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  #601  
Old Posted Feb 18, 2021, 4:49 PM
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BVictor1 BVictor1 is online now
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Quote:
Originally Posted by CrazyCres View Post
The Reed is now selling units and the website got an Update

https://thereedsouthbank.com/
https://www.chicagoarchitecture.org/...chicago-river/

Also if you click the link below and scroll to the bottom you'll see a new site plan

https://thereedsouthbank.com/southbank/

and a nice drawing

They've gone from 5 towers to 4.

The building along Harrison was supposed to be the tallest and now it appears no taller than The Reed.

Not impressed.....
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  #602  
Old Posted Feb 18, 2021, 5:58 PM
marothisu marothisu is offline
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There was an article about The Reed a week ago. Should be starting construction soon, apparently.
https://www.chicagobusiness.com/resi...dds-apartments

Quote:
A 41-story South Loop tower that was to be all condos now is slated to be more than half apartments.

The Reed, scheduled to break ground in the spring, will have 216 condos on its upper floors and 244 apartments below them, according to Ted Weldon, executive general manager of development for the Chicago office of Lendlease, the firm developing the tower at 234 W. Polk St., at the edge of the South Branch of the Chicago River.

Newer rendering - The Reed in the center
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  #603  
Old Posted Feb 18, 2021, 6:32 PM
Razorback Razorback is offline
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I checked out the sales center a few weeks ago because I'm in the market to purchase. Nice building, nice amenities, and nice finishes. But these factors don't justify a $750 average Price/Sq.Ft. Not in that location and not with a building that doesn't add any architectural significance to the Chicago skyline.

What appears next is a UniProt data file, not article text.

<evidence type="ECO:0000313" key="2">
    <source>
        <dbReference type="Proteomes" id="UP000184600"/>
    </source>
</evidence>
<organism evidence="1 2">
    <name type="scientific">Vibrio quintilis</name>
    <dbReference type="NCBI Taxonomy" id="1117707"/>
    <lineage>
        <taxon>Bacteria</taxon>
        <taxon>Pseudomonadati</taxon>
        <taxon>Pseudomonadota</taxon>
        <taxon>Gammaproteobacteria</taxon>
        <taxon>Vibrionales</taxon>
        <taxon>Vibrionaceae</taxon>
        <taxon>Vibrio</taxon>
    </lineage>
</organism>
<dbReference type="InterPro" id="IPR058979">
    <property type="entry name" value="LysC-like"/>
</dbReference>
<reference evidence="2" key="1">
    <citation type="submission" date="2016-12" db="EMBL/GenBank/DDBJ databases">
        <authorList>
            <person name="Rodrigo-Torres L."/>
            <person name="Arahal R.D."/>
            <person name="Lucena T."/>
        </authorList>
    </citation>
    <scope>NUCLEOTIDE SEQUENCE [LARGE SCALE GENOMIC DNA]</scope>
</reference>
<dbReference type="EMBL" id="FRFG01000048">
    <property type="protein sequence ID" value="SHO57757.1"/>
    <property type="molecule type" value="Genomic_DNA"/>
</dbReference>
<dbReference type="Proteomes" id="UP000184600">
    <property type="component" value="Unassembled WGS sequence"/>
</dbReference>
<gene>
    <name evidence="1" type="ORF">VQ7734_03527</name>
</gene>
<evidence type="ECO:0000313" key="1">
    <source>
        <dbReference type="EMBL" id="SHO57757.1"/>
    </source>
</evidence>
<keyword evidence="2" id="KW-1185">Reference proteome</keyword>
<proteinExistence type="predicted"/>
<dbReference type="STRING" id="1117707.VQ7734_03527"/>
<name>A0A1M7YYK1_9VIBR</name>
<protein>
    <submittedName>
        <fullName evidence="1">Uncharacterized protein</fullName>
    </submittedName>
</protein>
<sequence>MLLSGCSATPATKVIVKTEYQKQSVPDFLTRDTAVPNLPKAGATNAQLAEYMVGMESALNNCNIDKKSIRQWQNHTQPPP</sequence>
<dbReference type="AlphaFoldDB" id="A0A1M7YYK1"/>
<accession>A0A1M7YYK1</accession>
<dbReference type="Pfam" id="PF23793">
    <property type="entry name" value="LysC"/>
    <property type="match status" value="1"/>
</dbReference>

Quote:
Originally Posted by CrazyCres View Post
The Reed is now selling units and the website got an Update

https://thereedsouthbank.com/
https://www.chicagoarchitecture.org/...chicago-river/

Also if you click the link below and scroll to the bottom you'll see a new site plan

https://thereedsouthbank.com/southbank/

and a nice drawing
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  #604  
Old Posted Feb 19, 2021, 2:28 AM
Tombstoner Tombstoner is offline
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Originally Posted by Razorback View Post
I checked out the sales center a few weeks ago because I'm in the market to purchase. Nice building, nice amenities, and nice finishes. But these factors don't justify a $750 average Price/Sq.Ft. Not in that location and not with a building that doesn't add any architectural significance to the Chicago skyline.
Also, the future 40-story buildings (according to the site plan) will pretty much negate any northern view (the best one IMO) from this building.
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  #605  
Old Posted Feb 19, 2021, 1:16 PM
Skyguy_7 Skyguy_7 is offline
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There is Case equipment on site at Harrison and Wacker (the Northern-most part of the property)
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  #606  
Old Posted Feb 19, 2021, 1:41 PM
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I’m so glad that there are still construction starts, but I can’t help but wonder what data these developers and lenders are looking at? In my own experience, rents are still down compared to pre-Covid and it’s still harder to fill apartments than it used to be.
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  #607  
Old Posted Feb 19, 2021, 1:47 PM
BuildThemTaller BuildThemTaller is offline
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Originally Posted by the urban politician View Post